Helpful tips so you'll enjoy your winter camping experience.

A nice bright winter day at Apple Creek Campground.

If you have the right equipment and warm clothes, Winter is a great time for camping. There's plenty to do--cross-country skiing, snowshoeing, snowmobiling, animal tracking, bird watching, and ice fishing.  The campground is in it's off-season, which means limited amenities, so you want to plan ahead.  It's always a good idea to check with the campgrounds to find out what amenities (if any) are available or if they're even open for camping.
Also, whether you RV or tent camp, there's a few things you should think about before you set out.

Early morning frost on the window.

Yes, most people travel by RV in order to escape cold climates, but winter camping in an RV can be quite the treat.  Not, only does it yield some of the most elusively beautiful snow-covered environments most us never get to see, it also embraces that pioneering spirit that satisfies. 
Readying the Rig
The family RV many not be as ready for your snowy escape as you are.   We wouldn't recommend attempting low-temperature camping in rigs void o fquality insulation, functional furnaces, or sizable tanks. 

A winter sunrise looking over Apple Creek.


While there’s not much you can do much about the inherent insulation (or lack thereof) your manufacturer opted for, there are further ways to keep the warm in and the cold out.  Weather-stripping the doors and windows is a good idea.  It makes sense to seal the windows in plastic or use one of the popular protective films to help trap the heat. Cover or block the insides of roof vents with plastic as well. Be sure to drop a few floor rugs over uncarpeted flooring as yet another thermal layer.  


Obviously, it’s a good idea to bring lots of layers: boots and hats, blankets, skis, snowshoes, snow shovel (for a possible dig out), De-Icer (in case of frozen locks) and a little road salt or kitty litter, in case you start spinning your wheels.


A slow steady snowfall is part of the season’s charm, so long as it doesn’t block any exhaust pipes or vents. Failure to prevent this blockage could result in a dangerous situation onboard.  Also, ventilation is needed to make sure you have enough oxygen and to prevent too much moisture inside your RV. Blocked vents won’t let the bad air out, and you need fresh air to breathe.

A deer in the distance on Apple Creek.


 Other helpful advice....

Arctic conditions exist when the wind is blowing and the temperature drops below 20 degrees F. There are only seven states in the U.S. that do not experience arctic weather. Wisconsin is not one of them. It is very important to prepare, and even over prepare. I've never heard anyone complain about being too warm or having too many dry clothes on a winter camp-out.


Your number one priority is to conserve body heat.  There are a couple of ways to lose body heat; from the skin areas exposed to the elements or from sitting or laying on cold ground. A good set of gloves, hat, and scarf can help best in keeping bare skin to a minimum.  A camp stool or chair is a must on a winter camping trip.  Wet clothing will accelerate this process, making staying dry even more important.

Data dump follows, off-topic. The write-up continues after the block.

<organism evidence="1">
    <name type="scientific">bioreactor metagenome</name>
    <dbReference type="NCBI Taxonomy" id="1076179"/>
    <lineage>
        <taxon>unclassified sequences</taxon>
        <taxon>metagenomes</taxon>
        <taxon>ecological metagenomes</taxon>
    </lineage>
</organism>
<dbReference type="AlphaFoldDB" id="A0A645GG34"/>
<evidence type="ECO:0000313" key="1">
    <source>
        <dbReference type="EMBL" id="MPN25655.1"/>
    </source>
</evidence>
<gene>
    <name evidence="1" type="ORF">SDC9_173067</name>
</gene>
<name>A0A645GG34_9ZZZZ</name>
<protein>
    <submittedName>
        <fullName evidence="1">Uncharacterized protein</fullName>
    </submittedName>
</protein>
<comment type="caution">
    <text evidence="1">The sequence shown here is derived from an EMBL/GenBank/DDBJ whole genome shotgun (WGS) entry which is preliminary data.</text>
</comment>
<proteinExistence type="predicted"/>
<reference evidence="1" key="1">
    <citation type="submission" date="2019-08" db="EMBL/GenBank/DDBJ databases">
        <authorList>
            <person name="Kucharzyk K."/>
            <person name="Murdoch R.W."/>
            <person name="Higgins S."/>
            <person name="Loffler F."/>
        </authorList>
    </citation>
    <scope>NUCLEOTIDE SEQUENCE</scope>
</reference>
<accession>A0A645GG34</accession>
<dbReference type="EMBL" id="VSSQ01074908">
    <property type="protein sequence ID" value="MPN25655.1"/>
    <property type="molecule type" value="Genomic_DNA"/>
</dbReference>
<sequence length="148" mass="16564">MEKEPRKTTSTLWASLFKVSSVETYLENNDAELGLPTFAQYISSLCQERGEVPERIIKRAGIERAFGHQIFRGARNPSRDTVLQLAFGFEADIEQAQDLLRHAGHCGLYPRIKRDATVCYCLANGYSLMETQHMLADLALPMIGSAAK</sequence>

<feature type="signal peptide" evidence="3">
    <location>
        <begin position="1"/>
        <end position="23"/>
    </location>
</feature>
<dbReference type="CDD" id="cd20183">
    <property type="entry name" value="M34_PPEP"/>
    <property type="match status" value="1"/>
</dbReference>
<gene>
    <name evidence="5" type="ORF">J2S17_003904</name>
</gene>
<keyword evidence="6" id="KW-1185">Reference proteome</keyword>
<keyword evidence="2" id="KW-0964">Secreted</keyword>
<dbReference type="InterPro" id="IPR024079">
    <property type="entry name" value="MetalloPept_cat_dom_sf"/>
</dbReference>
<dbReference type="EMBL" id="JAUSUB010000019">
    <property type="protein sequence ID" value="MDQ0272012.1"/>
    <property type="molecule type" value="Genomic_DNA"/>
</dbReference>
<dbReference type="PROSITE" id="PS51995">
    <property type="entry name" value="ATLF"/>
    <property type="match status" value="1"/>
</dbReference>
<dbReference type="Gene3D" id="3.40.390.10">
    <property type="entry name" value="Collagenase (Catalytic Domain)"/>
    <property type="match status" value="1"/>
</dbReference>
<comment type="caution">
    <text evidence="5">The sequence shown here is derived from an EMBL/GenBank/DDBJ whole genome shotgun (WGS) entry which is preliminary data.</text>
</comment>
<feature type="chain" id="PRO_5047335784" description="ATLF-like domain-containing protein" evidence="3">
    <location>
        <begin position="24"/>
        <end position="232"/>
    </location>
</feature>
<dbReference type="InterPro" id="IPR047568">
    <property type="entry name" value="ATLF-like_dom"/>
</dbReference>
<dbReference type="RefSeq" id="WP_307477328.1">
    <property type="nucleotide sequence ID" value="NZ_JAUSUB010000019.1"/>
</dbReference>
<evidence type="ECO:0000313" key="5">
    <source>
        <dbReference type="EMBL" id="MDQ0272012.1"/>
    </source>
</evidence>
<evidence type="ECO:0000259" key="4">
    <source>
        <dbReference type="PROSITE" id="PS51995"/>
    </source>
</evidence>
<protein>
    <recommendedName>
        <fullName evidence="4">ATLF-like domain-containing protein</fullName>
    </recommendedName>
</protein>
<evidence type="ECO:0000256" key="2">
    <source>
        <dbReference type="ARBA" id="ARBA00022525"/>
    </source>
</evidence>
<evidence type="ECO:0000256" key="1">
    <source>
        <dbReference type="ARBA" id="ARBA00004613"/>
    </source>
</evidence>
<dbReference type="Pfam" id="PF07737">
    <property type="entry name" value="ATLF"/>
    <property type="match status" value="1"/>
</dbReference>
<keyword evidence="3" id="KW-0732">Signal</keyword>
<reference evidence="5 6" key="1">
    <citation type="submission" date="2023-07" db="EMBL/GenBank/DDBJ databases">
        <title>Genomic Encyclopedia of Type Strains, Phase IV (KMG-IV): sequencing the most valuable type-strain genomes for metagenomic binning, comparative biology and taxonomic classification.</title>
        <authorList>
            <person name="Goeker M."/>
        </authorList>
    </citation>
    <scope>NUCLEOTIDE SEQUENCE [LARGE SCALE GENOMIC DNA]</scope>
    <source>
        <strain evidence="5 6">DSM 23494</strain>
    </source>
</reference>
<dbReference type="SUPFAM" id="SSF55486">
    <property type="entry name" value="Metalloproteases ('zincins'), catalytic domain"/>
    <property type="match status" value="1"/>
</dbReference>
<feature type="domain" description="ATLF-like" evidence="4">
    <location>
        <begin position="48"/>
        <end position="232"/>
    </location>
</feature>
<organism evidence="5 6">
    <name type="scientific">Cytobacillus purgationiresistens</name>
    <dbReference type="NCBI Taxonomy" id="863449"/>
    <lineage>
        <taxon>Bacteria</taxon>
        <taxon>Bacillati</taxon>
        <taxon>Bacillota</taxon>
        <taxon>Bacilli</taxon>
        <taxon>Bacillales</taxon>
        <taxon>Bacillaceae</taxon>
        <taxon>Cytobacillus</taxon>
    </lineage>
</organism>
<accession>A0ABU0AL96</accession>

DO NOT sleep with your mouth and nose in your sleeping bag or under blankets. The moisture of your breath will condense in the bag, and cause it to become wet and ineffective as an insulator.


Never, if it is at all possible, should you sleep in the same clothes that you have worn all day. They are damp and will cause you to chill. This could cause frostbite and hypothermia. It is advised that you bring a thick pair of sweats or thermal underwear to sleep in. Keep the thermals and sweats for sleeping in only. Do not wear them during the day, this will keep them the driest. Also be sure to have a couple of layers of wool or heavy thick cotton socks on as well. It’s also a good idea to sleep with a stocking hat on your head.


A good high-calorie snack before bedtime will also keep you warm all night. But stay away from an overabundance of sugar, cheese is a good high-calorie bedtime snack.


Another thing to keep in mind is water consumption.  Dehydration can seriously impair the body's ability to produce heat. Drink fluids as often as possible during the day and keep a water bottle or canteen with you at night.



Keeping warm is the most important part of cold weather camping. Use the C-O-L-D method to assure staying warm.

 -C - Clean
Since insulation is only effective when heat is trapped by dead air spaces, keep your insulating layers clean and fluffy. Dirt, grime, and perspiration can mat down those air spaces and reduce the warmth of a garment.

- O -Overheating .
A steady flow of warm blood is essential to keep all parts of your body heated. Wear several loosely fitting layers of clothing and footgear that will allow maximum insulation without impeding your circulation.

- L - Loose Layers.   Avoid overheating by adjusting the layers of your clothing to meet the outside temperature and the exertions of your activities. Excessive sweating can dampen your garments and cause chilling later on.

- D - Dry
Damp clothing and skin can cause your body to cool quickly, possibly leading to frostbite and hypothermia. Keep dry by avoiding cotton clothes that absorb moisture. Always brush away snow that is on your clothes before you enter a heated area. Keep the clothing around your neck loosened so that body heat and moisture can escape instead of soaking several layers of clothing.



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